Wining and dining, but with a hitch

Dinner: Plans by wine critic Robert M. Parker Jr. to donate a rare wine to a charitable affair ran into a roadblock: Maryland alcohol laws.

October 24, 2001|By Sara Engram | Sara Engram,SUN STAFF

Wine critic Robert M. Parker Jr. is organizing wine dinners in New York that will raise half a million dollars for families of food-service workers killed at the World Trade Center. But Maryland's alcohol laws prevented him from donating wine to a charitable dinner here last month.

Welcome to the latest skirmish between wine connoisseurs and the state of Maryland.

For a fund-raising dinner honoring Parker and Julia Child, Parker purchased four cases of 1999 Grand Veneur Chateau Neuf du Pape, a wine he describes as "extremely rare" and to which he has given a rating of 92 on a scale of 100.

He selected it for a "special occasion" -- Julia Child's last appearance in Baltimore before she closes her home in Cambridge, Mass., and moves to a retirement community in Southern California.

The wine is not available in Maryland, so he purchased it in Washington and left it to be picked up by the Baltimore chapter of the American Institute of Wine and Food, the organization sponsoring the dinner.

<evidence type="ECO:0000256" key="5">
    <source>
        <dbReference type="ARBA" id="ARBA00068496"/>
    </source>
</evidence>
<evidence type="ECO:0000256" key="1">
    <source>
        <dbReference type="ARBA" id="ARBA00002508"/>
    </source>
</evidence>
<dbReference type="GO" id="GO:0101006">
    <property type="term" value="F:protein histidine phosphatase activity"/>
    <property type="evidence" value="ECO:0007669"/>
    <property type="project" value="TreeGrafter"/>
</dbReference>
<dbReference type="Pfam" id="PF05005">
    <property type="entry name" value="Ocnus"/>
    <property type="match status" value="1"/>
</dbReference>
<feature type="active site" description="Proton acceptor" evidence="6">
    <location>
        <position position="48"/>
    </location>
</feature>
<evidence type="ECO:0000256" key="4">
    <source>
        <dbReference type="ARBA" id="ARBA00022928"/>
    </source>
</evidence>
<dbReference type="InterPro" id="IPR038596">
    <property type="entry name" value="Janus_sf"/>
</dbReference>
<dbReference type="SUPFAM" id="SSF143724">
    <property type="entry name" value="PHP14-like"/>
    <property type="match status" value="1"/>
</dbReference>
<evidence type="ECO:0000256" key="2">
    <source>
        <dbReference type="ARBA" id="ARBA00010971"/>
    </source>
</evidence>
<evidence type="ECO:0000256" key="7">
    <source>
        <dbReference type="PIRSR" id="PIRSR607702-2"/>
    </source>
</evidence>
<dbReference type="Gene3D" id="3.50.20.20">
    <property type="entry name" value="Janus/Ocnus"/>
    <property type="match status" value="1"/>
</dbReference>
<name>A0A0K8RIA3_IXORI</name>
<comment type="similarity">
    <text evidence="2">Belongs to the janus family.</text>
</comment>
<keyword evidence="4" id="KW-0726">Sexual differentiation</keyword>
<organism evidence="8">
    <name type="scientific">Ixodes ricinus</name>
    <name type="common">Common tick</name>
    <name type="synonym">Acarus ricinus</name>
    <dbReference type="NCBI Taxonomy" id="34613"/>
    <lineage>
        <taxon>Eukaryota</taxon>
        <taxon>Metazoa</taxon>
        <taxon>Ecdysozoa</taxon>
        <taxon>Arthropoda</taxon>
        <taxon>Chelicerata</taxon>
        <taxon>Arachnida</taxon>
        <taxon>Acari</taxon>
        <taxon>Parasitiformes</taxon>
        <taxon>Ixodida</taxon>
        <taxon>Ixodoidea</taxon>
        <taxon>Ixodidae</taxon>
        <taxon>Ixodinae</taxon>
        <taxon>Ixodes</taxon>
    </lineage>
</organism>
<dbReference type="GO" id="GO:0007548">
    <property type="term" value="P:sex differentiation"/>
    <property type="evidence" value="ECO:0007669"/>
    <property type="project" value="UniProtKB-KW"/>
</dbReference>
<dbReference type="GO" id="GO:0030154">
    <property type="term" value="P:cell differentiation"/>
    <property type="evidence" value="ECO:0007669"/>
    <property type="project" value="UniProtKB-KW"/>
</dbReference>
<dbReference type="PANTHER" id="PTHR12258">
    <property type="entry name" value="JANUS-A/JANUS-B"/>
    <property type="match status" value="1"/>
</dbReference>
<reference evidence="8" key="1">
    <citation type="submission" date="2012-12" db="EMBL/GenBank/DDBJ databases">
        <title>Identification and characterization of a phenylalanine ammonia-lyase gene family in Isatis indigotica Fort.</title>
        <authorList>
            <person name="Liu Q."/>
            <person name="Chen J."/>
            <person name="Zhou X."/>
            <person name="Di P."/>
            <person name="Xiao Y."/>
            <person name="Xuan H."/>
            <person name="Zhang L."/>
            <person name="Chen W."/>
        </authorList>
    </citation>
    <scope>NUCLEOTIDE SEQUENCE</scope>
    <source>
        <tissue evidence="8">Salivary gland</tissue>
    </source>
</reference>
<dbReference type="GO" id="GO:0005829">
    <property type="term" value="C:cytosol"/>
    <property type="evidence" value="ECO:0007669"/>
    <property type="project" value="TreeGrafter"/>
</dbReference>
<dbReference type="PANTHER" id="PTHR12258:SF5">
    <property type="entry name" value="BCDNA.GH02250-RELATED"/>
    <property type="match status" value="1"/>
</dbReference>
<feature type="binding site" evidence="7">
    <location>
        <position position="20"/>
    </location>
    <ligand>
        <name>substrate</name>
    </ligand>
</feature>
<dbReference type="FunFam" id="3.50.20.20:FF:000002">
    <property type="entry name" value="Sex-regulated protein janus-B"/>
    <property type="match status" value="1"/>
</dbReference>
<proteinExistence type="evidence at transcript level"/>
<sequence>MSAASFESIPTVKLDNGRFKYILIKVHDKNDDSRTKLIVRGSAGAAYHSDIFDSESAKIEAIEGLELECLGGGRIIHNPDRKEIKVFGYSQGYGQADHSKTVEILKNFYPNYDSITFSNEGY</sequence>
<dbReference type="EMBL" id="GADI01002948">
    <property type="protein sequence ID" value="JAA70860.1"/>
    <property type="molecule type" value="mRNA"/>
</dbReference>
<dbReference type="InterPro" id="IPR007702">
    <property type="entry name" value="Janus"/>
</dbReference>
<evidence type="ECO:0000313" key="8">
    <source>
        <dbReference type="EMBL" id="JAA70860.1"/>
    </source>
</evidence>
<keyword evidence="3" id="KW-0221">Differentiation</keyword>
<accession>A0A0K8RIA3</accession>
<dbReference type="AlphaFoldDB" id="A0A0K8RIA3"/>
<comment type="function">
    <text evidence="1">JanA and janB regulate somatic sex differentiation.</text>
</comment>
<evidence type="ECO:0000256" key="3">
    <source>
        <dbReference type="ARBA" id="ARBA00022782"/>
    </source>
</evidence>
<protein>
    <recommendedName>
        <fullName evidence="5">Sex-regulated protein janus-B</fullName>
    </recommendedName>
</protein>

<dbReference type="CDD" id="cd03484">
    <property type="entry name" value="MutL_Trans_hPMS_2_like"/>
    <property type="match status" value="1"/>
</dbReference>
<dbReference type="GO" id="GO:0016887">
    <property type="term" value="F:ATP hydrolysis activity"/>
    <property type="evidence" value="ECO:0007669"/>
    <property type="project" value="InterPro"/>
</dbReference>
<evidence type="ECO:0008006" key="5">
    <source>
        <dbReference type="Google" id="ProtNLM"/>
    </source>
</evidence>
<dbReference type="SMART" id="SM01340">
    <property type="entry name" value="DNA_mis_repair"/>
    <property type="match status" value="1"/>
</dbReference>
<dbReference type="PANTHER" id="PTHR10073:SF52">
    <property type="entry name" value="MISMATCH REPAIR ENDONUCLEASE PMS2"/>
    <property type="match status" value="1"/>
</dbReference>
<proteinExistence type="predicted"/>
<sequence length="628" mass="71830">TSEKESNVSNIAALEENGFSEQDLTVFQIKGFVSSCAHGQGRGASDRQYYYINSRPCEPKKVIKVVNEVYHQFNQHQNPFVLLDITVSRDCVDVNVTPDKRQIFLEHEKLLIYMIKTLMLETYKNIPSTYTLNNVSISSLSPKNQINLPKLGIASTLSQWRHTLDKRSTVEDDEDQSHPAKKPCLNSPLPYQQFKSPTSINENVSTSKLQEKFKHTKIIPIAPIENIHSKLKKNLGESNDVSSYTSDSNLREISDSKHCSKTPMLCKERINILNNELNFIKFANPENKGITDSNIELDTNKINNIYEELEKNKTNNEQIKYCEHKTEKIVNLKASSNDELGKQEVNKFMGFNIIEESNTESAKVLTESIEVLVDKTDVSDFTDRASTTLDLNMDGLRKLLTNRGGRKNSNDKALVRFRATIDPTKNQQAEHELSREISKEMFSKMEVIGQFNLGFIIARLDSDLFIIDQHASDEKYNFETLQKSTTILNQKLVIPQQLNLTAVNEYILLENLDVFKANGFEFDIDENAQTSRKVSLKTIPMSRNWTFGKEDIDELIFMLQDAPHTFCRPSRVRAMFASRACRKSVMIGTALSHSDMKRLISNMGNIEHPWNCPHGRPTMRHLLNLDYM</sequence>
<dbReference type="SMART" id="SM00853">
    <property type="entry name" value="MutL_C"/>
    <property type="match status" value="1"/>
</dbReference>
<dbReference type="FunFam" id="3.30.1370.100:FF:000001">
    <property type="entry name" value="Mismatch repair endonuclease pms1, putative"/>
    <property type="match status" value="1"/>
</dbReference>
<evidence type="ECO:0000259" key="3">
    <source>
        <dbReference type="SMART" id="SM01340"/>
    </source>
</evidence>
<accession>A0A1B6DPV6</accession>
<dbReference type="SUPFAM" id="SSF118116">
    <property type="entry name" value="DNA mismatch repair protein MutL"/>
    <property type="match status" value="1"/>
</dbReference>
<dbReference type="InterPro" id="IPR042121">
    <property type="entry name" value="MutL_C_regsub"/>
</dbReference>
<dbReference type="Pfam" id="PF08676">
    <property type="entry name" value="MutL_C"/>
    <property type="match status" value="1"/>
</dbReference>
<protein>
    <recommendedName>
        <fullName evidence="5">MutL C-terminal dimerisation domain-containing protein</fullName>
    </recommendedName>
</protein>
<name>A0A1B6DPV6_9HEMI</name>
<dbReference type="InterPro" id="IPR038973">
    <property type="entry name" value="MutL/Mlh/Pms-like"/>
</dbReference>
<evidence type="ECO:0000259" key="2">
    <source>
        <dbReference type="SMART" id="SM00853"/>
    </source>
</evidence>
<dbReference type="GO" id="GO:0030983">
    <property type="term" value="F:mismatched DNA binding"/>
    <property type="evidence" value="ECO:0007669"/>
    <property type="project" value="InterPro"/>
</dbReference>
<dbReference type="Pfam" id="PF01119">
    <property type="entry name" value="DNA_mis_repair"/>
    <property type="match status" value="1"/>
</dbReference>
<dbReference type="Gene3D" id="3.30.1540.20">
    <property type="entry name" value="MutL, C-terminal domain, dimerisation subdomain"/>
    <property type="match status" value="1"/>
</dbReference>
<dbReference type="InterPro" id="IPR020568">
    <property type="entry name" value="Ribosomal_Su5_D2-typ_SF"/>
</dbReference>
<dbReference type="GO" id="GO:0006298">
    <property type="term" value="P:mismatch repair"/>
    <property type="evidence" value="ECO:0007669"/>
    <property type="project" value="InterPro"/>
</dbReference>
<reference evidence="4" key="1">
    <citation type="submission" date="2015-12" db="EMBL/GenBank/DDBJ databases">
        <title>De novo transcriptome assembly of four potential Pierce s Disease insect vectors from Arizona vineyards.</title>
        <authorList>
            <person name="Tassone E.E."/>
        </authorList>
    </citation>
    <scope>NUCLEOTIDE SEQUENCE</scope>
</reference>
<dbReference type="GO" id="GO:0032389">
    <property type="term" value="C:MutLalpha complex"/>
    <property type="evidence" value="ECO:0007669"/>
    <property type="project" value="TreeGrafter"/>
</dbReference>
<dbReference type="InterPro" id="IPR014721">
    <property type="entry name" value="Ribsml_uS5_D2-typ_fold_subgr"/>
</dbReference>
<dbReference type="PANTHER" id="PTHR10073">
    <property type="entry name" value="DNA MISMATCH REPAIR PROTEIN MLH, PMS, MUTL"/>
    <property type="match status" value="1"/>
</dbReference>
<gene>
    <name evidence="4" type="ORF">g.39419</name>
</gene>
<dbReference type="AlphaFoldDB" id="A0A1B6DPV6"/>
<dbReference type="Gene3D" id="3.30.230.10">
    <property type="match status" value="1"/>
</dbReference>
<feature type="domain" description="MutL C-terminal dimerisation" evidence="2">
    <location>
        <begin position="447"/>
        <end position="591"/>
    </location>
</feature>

But AIWF ran into a roadblock. Under Maryland law, no establishment with a license to serve alcohol can offer a wine that is not available from a Maryland distributor. And because no exception in the law fit this case, the wine could not be legally served at the dinner at the Harbor Court Hotel.

A substitute, available through Maryland distributors, was served instead of Parker's wine. The replacement cost the organization about $2,400, according to Diane Neas, chair of the local chapter.

Money raised at the dinner, $34,000, is going to the national AIWF, as well as the local chapter and its outreach activities.

Dr. Charles Ehart, director of the state's Alcohol & Tobacco Tax Division, says that when Neas contacted him in August about obtaining permission to serve Parker's wine, he replied immediately, suggesting that the group apply for a permit under an exception in the law, the National Family Beer and Wine Permit.

Ehart says this exception was crafted about five years ago when a convention of home winemakers was coming to Baltimore.

For that exception to apply, the menu would have to include at least one homemade wine. "I agreed to issue them that permit, providing that their parent group [the national AIWF office] applied and that at least some wine was homemade," Ehart says.

Neas says the group couldn't meet Ehart's condition because the dinner featured French food and wines as a tribute to Parker and Child, both of whom have been awarded the Legion of Honor by the French government in recognition of their contributions to French cuisine and culture.

Under those circumstances, Neas says, adding a homemade wine to a menu carefully planned by Child and Parker would have been inappropriate.